Filmmaker Justin Chon needed money for his first movie, a gritty drama set in a Los Angeles convenience store during the Rodney King riots, and one of “the suits” made a suggestion.
“They wanted a Caucasian officer to be part of the story,” Chon said of his film, “G- - -,” whose title is a slur against Asian-Americans that Chon aimed to reclaim. “They wanted some kind of savior character in the middle of the film. The fact of the matter was, if you were in the L.A. riots, there were no white people.”
Chon, a Korean-American actor-turned-filmmaker who played a high-school nerd in the “Twilight” series, found independent financing in which he “made sure I had control in terms of the creative,” he said. The movie premiered at the 2017 Sundance Film Festival and won the Audience Award in the Next program.
Chon’s experience is typical of a film industry that still struggles with giving underrepresented filmmakers — women, people of color and LGBTQ people — a showcase for their stories. One place those filmmakers are getting a forum is at the Sundance Film Festival, which kicks off its 2019 edition Thursday night in Park City.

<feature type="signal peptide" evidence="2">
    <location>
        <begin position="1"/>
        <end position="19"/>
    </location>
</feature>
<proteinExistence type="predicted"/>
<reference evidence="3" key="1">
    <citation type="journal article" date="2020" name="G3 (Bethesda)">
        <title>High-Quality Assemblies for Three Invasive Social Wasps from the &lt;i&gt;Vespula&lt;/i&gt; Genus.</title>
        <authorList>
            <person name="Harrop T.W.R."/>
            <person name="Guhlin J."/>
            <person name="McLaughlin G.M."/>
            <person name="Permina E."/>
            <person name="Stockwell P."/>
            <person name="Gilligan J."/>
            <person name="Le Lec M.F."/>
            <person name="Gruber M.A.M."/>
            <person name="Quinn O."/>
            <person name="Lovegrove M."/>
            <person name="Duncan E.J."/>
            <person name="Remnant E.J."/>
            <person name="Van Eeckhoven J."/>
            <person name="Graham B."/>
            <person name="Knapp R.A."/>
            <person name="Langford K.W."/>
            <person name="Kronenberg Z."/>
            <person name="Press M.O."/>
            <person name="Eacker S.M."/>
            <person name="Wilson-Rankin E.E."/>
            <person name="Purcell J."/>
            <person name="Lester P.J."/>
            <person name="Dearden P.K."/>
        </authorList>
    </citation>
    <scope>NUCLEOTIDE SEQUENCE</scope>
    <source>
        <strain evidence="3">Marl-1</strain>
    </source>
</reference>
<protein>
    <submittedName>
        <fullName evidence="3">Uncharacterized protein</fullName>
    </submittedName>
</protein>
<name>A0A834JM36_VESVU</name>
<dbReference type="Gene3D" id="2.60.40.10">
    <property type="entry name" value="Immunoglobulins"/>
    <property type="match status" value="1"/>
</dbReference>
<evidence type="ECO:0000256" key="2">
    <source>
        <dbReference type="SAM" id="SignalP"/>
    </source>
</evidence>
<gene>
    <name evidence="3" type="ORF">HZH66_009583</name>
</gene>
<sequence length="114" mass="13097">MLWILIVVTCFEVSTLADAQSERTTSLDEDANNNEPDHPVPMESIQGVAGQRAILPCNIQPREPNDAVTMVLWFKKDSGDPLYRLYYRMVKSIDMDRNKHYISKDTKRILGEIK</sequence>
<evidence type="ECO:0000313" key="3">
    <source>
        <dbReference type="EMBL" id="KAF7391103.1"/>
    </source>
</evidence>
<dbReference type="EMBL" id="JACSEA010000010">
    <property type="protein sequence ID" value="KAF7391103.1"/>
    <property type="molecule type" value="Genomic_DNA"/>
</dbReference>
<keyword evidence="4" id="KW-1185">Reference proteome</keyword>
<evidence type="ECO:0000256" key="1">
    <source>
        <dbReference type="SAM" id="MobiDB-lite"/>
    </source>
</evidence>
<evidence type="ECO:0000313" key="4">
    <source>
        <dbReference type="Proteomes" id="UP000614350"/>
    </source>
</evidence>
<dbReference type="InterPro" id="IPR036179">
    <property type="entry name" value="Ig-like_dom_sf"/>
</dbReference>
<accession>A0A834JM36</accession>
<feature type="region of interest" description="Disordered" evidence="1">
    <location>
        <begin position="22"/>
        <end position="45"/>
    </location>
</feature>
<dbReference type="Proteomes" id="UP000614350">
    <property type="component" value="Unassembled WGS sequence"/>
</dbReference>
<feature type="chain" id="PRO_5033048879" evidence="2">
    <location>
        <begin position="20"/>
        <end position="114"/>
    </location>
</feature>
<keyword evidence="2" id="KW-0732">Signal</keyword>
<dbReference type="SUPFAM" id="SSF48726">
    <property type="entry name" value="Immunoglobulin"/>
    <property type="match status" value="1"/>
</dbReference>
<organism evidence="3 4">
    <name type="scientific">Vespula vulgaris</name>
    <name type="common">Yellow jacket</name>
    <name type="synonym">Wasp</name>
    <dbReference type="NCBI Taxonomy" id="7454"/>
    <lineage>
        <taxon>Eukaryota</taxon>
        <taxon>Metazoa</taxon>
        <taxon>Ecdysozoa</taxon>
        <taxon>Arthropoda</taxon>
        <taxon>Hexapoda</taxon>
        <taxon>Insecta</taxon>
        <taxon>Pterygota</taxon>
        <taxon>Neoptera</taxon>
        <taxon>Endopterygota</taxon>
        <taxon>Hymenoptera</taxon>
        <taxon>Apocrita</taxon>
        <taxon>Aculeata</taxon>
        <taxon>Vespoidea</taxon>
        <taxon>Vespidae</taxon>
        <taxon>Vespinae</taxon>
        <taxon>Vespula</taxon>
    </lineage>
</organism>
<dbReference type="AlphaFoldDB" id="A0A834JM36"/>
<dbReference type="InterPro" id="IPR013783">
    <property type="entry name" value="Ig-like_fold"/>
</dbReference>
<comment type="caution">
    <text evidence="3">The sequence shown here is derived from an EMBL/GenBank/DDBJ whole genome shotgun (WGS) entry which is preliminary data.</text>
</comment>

The numbers of Hollywood reveal the problem. Among 1,200 popular films over the past 12 years, 4 percent of the directors were women, according to a study, “Inclusion in the Director’s Chair,” led by Stacy L. Smith at the USC Annenberg Inclusion Institute at the University of Southern California.
The same study tallied that 6 percent of those directors were African-American and 3.1 percent were Asian-American.
Representation was somewhat better for African-American directors last year as they helmed 16 of the top-grossing films — including Academy Award nominees “Black Panther” and “BlacKkKlansman.”